AT A GLANCE
  • Most adults gave high ratings of their health care, with more than 30 percent rating their health care a 9 or 10, where 10 is the best care possible.
  • Ratings of health care were similar across adults with and without health problems, but higher-income adults were more likely than low-income adults, and white, non-Hispanic adults were more likely than adults of other racial/ethnic backgrounds to give high ratings.
  • Most adults named either care providers or care setting as the most important factor in rating their health care; only one in five adults said the care they received was the most important.

How Patients Think about Their Health Care

 

Sharon K. Long and Lea Bart

September 15, 2017

 

Reducing costs, improving quality, and increasing value are among the most pressing needs in health care today (Bauchner and Fontanarosa 2016; Obama 2016). Strategies such as value-based insurance design, patient-centered care, and shared decisionmaking seek to reduce costs and improve quality by linking provider payments to quality of care or by giving patients a say in their experience of care (CMS 2015, 2017; Epstein et al. 2010).1 Despite this emphasis on quality for patients, relatively little is known about how patients themselves assess their health care, or what factors they consider in assessing their care. Current evidence suggests that health care experts and medical professionals often think of health care quality in terms of technical measures, but patients often associate quality with the “soft skills” of their providers (AP-NORC 2014; Lynn, McKethan, and Jha 2015; Quincy 2014, 2016). Consumer surveys, such as the Consumer Assessment of Healthcare Providers and Systems (CAHPS), usually focus on specific aspects of the patient experience in one type of setting or circumstance (e.g., hospital, clinic, Medicare, Medicaid, or commercial health insurance plan) to identify areas for improvement. In this brief, we explore patients’ overall assessments of their own health care along different dimensions as well as the factors underlying those assessments.

 

What We Did

 

This brief draws on data from the September 2016 Health Reform Monitoring Survey (HRMS).2 All adults in the sample were randomly assigned to one of three groups, and each group was asked a different version of a question about the health care they had received over the past 12 months. The three versions were variations on a question from CAHPS,3 and assignment was randomized to test whether respondents’ health care ratings differed significantly with respect to different concepts of health care value. The groups were asked to rate on a scale of 0 to 10, where 0 represented the worst care possible and 10 represented the best care possible,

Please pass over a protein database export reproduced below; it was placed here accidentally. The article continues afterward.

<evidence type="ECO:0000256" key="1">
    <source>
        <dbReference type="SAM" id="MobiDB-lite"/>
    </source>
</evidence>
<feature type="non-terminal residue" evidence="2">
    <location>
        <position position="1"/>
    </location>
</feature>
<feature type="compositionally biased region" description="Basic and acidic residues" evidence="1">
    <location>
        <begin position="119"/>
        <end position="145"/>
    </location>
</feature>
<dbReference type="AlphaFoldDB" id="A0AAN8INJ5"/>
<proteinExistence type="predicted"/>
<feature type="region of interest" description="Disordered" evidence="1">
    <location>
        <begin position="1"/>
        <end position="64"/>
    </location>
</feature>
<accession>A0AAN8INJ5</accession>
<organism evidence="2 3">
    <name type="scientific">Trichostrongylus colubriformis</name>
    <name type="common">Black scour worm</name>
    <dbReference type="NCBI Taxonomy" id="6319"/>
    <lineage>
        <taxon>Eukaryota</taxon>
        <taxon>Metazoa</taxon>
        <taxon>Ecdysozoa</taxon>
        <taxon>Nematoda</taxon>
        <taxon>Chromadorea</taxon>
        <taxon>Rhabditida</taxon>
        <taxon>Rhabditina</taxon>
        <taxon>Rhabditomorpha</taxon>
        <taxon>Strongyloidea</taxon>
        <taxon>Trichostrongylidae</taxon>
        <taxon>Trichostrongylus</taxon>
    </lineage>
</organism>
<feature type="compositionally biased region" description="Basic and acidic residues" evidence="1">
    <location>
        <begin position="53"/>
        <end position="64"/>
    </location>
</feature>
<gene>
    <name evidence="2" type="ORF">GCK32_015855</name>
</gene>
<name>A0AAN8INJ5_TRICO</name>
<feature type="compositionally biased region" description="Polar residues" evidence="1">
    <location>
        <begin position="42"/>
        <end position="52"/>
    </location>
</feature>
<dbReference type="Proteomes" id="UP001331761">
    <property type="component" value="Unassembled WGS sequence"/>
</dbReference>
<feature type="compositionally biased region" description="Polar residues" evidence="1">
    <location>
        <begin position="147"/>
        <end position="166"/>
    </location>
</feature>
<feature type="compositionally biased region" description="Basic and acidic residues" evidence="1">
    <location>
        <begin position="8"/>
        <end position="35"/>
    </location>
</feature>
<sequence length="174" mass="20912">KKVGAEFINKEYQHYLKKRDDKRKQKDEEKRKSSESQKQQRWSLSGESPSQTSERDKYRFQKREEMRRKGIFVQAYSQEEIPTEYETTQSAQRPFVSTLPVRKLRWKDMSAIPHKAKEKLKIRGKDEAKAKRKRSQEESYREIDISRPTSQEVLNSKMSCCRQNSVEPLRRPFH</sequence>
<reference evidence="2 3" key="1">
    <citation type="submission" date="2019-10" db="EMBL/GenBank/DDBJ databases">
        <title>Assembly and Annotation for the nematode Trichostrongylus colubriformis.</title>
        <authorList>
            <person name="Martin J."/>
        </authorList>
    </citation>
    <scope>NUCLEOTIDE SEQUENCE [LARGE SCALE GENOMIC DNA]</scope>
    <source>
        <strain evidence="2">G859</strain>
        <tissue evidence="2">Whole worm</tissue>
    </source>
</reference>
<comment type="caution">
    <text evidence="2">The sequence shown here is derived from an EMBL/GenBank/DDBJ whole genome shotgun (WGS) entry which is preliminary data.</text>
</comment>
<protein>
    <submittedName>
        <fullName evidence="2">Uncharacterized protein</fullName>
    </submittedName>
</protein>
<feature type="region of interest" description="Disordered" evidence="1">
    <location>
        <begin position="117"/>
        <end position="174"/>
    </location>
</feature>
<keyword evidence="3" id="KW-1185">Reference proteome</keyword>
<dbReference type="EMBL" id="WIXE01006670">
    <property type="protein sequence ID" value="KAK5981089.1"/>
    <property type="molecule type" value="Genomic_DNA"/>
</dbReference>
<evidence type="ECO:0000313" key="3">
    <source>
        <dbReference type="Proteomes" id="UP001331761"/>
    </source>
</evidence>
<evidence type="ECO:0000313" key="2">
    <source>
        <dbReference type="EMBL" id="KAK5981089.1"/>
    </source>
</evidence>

1. their health care in the past 12 months;
  2. the quality of their health care in the past 12 months; or
  3. how well their health care met their health needs in the past 12 months

All respondents were then asked the same follow-up question about the most important factor they considered when they rated their health care:

  1. care setting: the doctor’s offices, clinics, and hospitals where they received health care;
  2. care providers: the doctors and other health care providers who cared for them; or
  3. care received: the health care services, tests, and treatments that they received.

Participants were also given the option to write in a response. We examine patients’ ratings of their health care and the factors underlying those ratings. The sample in this analysis is limited to 7,233 adults who received health care in the past 12 months.4 Like all survey data, these are self-reported assessments and do not necessarily reflect clinical outcomes or appropriate care delivery.

 

What We Found

 

Most adults gave high ratings of their health care; more than 30 percent rated their health care a 9 or 10, where 10 is the best care possible.

 

 

Nonelderly adults tended to rate their health care favorably no matter what version of the question they received (figure 1). Across all three versions of the health care question, the median response category was a rating of 7–8 on the 0 to 10 scale, with more than 30 percent of respondents rating their health care a 9 or 10. Another 20 percent of respondents gave ratings in the middle of the scale, at 5 or 6. Relatively few adults (less than 10 percent) gave ratings from 0 to 4. Adults who gave ratings below the median category of 7–8 tended to be younger, Hispanic or nonwhite, and lower-income, as shown in Bart and Long (2017).

 

Ratings across the three versions of the health care rating question remained similar when comparing adults with and without health problems, adults at different income levels, and adults of different racial/ethnic backgrounds (data not shown). As a result, we focus on the overall rating of health care that combines the three versions of the question for the rest of this brief.

 

Ratings of health care were similar across adults with and without health problems, but higher-income adults were more likely than low-income adults, and white, non-Hispanic adults were more likely than adults of other racial/ethnic backgrounds to give high ratings.

 

Adults with and without a chronic condition or disability did not differ significantly in how they rated their health care (figure 2). Consistent with the overall population, the median response category among adults with and without health problems was a rating of 7–8; roughly 30 percent of each group rated their health care a 9 or 10. By contrast, ratings of health care differed significantly across family income groups and across racial and ethnic groups, although the median rating remained high. High-income adults were more likely than lower-income adults to report ratings of 9 or 10 (figure 3), and white, non-Hispanic adults were more likely than other non-Hispanic adults or Hispanic adults to report ratings of 9 or 10 (figure 4).